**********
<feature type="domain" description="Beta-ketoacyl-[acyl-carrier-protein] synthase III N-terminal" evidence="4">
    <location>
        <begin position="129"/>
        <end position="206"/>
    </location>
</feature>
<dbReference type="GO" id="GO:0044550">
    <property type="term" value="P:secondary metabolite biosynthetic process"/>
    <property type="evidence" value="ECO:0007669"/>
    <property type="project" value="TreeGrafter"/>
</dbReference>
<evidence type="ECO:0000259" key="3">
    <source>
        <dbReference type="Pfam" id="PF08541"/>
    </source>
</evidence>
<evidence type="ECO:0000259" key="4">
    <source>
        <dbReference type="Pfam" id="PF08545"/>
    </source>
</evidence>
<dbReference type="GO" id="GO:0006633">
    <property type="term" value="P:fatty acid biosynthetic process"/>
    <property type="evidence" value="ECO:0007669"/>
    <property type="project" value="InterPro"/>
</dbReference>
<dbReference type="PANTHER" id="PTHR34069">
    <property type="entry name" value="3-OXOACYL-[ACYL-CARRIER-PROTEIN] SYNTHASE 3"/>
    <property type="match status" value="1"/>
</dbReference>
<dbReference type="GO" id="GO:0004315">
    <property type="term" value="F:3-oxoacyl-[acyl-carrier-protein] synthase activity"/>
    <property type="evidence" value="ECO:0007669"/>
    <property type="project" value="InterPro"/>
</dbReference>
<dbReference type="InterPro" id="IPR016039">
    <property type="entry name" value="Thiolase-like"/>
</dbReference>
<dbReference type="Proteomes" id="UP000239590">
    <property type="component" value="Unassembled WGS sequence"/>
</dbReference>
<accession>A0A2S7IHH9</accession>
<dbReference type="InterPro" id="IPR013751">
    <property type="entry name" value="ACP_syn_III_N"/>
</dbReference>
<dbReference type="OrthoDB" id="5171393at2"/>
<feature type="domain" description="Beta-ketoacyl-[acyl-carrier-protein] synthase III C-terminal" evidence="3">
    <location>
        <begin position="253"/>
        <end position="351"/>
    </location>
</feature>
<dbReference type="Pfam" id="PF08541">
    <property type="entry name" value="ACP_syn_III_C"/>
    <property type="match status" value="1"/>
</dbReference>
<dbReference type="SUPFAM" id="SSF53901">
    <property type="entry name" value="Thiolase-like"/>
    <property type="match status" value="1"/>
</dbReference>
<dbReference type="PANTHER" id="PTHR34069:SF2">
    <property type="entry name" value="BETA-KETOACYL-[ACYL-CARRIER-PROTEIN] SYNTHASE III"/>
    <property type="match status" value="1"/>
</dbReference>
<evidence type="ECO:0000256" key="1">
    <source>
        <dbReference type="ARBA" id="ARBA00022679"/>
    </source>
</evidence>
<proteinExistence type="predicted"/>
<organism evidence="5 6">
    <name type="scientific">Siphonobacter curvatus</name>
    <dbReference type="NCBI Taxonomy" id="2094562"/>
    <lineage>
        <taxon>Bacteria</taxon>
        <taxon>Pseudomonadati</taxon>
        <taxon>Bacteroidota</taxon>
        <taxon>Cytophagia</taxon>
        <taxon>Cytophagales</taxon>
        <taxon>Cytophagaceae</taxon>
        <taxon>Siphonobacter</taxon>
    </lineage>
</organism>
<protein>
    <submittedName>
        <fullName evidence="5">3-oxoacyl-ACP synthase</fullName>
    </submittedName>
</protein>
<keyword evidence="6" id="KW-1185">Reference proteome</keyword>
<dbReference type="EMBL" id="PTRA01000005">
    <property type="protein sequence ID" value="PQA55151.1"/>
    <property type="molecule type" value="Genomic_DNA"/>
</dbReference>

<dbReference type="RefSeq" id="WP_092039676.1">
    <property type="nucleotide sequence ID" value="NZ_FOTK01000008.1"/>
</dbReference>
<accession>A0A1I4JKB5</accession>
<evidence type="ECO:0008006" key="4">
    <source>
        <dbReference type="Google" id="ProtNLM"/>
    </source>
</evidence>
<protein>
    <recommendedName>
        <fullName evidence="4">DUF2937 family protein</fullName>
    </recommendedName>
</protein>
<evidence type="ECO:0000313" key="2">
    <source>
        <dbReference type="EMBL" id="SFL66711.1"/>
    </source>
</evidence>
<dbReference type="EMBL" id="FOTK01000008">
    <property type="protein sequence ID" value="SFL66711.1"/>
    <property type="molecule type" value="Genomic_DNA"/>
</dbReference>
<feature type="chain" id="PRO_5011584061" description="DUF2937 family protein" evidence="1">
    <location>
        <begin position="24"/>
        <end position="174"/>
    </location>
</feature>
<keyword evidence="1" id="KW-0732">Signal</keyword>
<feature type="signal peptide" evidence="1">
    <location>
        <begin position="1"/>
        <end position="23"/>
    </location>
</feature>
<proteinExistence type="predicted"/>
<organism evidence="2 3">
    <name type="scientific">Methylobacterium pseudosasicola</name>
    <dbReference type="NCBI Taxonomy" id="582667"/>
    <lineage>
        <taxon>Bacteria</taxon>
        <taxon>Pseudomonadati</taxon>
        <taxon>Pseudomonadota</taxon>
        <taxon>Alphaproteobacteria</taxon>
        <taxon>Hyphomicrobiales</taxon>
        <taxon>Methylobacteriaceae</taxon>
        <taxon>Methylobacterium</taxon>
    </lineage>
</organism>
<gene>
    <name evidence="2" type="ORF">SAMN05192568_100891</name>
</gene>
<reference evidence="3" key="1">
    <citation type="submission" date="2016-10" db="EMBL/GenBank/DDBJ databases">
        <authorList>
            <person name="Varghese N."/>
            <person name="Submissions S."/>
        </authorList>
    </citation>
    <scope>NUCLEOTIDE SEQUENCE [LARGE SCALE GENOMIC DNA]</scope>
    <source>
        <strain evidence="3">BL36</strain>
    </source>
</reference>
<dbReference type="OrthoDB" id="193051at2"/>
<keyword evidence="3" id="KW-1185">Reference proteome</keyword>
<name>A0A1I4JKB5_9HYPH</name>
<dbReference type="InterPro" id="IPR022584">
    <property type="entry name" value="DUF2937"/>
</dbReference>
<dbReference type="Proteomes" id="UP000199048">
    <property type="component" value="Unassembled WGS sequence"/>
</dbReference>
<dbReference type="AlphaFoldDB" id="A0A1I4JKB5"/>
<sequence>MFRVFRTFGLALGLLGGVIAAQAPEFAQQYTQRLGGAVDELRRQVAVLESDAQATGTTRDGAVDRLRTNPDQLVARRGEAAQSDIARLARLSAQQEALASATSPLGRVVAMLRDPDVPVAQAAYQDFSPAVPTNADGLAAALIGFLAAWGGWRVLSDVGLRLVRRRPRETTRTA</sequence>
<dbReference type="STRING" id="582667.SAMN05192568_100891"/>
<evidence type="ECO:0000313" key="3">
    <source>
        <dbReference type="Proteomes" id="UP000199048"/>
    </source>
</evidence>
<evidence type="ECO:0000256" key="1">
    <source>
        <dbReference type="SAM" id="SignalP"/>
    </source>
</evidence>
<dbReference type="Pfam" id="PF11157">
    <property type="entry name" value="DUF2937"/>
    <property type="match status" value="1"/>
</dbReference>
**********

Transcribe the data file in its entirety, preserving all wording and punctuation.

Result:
<feature type="domain" description="Beta-ketoacyl-[acyl-carrier-protein] synthase III N-terminal" evidence="4">
    <location>
        <begin position="129"/>
        <end position="206"/>
    </location>
</feature>
<dbReference type="GO" id="GO:0044550">
    <property type="term" value="P:secondary metabolite biosynthetic process"/>
    <property type="evidence" value="ECO:0007669"/>
    <property type="project" value="TreeGrafter"/>
</dbReference>
<evidence type="ECO:0000259" key="3">
    <source>
        <dbReference type="Pfam" id="PF08541"/>
    </source>
</evidence>
<evidence type="ECO:0000259" key="4">
    <source>
        <dbReference type="Pfam" id="PF08545"/>
    </source>
</evidence>
<dbReference type="GO" id="GO:0006633">
    <property type="term" value="P:fatty acid biosynthetic process"/>
    <property type="evidence" value="ECO:0007669"/>
    <property type="project" value="InterPro"/>
</dbReference>
<dbReference type="PANTHER" id="PTHR34069">
    <property type="entry name" value="3-OXOACYL-[ACYL-CARRIER-PROTEIN] SYNTHASE 3"/>
    <property type="match status" value="1"/>
</dbReference>
<dbReference type="GO" id="GO:0004315">
    <property type="term" value="F:3-oxoacyl-[acyl-carrier-protein] synthase activity"/>
    <property type="evidence" value="ECO:0007669"/>
    <property type="project" value="InterPro"/>
</dbReference>
<dbReference type="InterPro" id="IPR016039">
    <property type="entry name" value="Thiolase-like"/>
</dbReference>
<dbReference type="Proteomes" id="UP000239590">
    <property type="component" value="Unassembled WGS sequence"/>
</dbReference>
<accession>A0A2S7IHH9</accession>
<dbReference type="InterPro" id="IPR013751">
    <property type="entry name" value="ACP_syn_III_N"/>
</dbReference>
<dbReference type="OrthoDB" id="5171393at2"/>
<feature type="domain" description="Beta-ketoacyl-[acyl-carrier-protein] synthase III C-terminal" evidence="3">
    <location>
        <begin position="253"/>
        <end position="351"/>
    </location>
</feature>
<dbReference type="Pfam" id="PF08541">
    <property type="entry name" value="ACP_syn_III_C"/>
    <property type="match status" value="1"/>
</dbReference>
<dbReference type="SUPFAM" id="SSF53901">
    <property type="entry name" value="Thiolase-like"/>
    <property type="match status" value="1"/>
</dbReference>
<dbReference type="PANTHER" id="PTHR34069:SF2">
    <property type="entry name" value="BETA-KETOACYL-[ACYL-CARRIER-PROTEIN] SYNTHASE III"/>
    <property type="match status" value="1"/>
</dbReference>
<evidence type="ECO:0000256" key="1">
    <source>
        <dbReference type="ARBA" id="ARBA00022679"/>
    </source>
</evidence>
<proteinExistence type="predicted"/>
<organism evidence="5 6">
    <name type="scientific">Siphonobacter curvatus</name>
    <dbReference type="NCBI Taxonomy" id="2094562"/>
    <lineage>
        <taxon>Bacteria</taxon>
        <taxon>Pseudomonadati</taxon>
        <taxon>Bacteroidota</taxon>
        <taxon>Cytophagia</taxon>
        <taxon>Cytophagales</taxon>
        <taxon>Cytophagaceae</taxon>
        <taxon>Siphonobacter</taxon>
    </lineage>
</organism>
<protein>
    <submittedName>
        <fullName evidence="5">3-oxoacyl-ACP synthase</fullName>
    </submittedName>
</protein>
<keyword evidence="6" id="KW-1185">Reference proteome</keyword>
<dbReference type="EMBL" id="PTRA01000005">
    <property type="protein sequence ID" value="PQA55151.1"/>
    <property type="molecule type" value="Genomic_DNA"/>
</dbReference>

<dbReference type="RefSeq" id="WP_092039676.1">
    <property type="nucleotide sequence ID" value="NZ_FOTK01000008.1"/>
</dbReference>
<accession>A0A1I4JKB5</accession>
<evidence type="ECO:0008006" key="4">
    <source>
        <dbReference type="Google" id="ProtNLM"/>
    </source>
</evidence>
<protein>
    <recommendedName>
        <fullName evidence="4">DUF2937 family protein</fullName>
    </recommendedName>
</protein>
<evidence type="ECO:0000313" key="2">
    <source>
        <dbReference type="EMBL" id="SFL66711.1"/>
    </source>
</evidence>
<dbReference type="EMBL" id="FOTK01000008">
    <property type="protein sequence ID" value="SFL66711.1"/>
    <property type="molecule type" value="Genomic_DNA"/>
</dbReference>
<feature type="chain" id="PRO_5011584061" description="DUF2937 family protein" evidence="1">
    <location>
        <begin position="24"/>
        <end position="174"/>
    </location>
</feature>
<keyword evidence="1" id="KW-0732">Signal</keyword>
<feature type="signal peptide" evidence="1">
    <location>
        <begin position="1"/>
        <end position="23"/>
    </location>
</feature>
<proteinExistence type="predicted"/>
<organism evidence="2 3">
    <name type="scientific">Methylobacterium pseudosasicola</name>
    <dbReference type="NCBI Taxonomy" id="582667"/>
    <lineage>
        <taxon>Bacteria</taxon>
        <taxon>Pseudomonadati</taxon>
        <taxon>Pseudomonadota</taxon>
        <taxon>Alphaproteobacteria</taxon>
        <taxon>Hyphomicrobiales</taxon>
        <taxon>Methylobacteriaceae</taxon>
        <taxon>Methylobacterium</taxon>
    </lineage>
</organism>
<gene>
    <name evidence="2" type="ORF">SAMN05192568_100891</name>
</gene>
<reference evidence="3" key="1">
    <citation type="submission" date="2016-10" db="EMBL/GenBank/DDBJ databases">
        <authorList>
            <person name="Varghese N."/>
            <person name="Submissions S."/>
        </authorList>
    </citation>
    <scope>NUCLEOTIDE SEQUENCE [LARGE SCALE GENOMIC DNA]</scope>
    <source>
        <strain evidence="3">BL36</strain>
    </source>
</reference>
<dbReference type="OrthoDB" id="193051at2"/>
<keyword evidence="3" id="KW-1185">Reference proteome</keyword>
<name>A0A1I4JKB5_9HYPH</name>
<dbReference type="InterPro" id="IPR022584">
    <property type="entry name" value="DUF2937"/>
</dbReference>
<dbReference type="Proteomes" id="UP000199048">
    <property type="component" value="Unassembled WGS sequence"/>
</dbReference>
<dbReference type="AlphaFoldDB" id="A0A1I4JKB5"/>
<sequence>MFRVFRTFGLALGLLGGVIAAQAPEFAQQYTQRLGGAVDELRRQVAVLESDAQATGTTRDGAVDRLRTNPDQLVARRGEAAQSDIARLARLSAQQEALASATSPLGRVVAMLRDPDVPVAQAAYQDFSPAVPTNADGLAAALIGFLAAWGGWRVLSDVGLRLVRRRPRETTRTA</sequence>
<dbReference type="STRING" id="582667.SAMN05192568_100891"/>
<evidence type="ECO:0000313" key="3">
    <source>
        <dbReference type="Proteomes" id="UP000199048"/>
    </source>
</evidence>
<evidence type="ECO:0000256" key="1">
    <source>
        <dbReference type="SAM" id="SignalP"/>
    </source>
</evidence>
<dbReference type="Pfam" id="PF11157">
    <property type="entry name" value="DUF2937"/>
    <property type="match status" value="1"/>
</dbReference>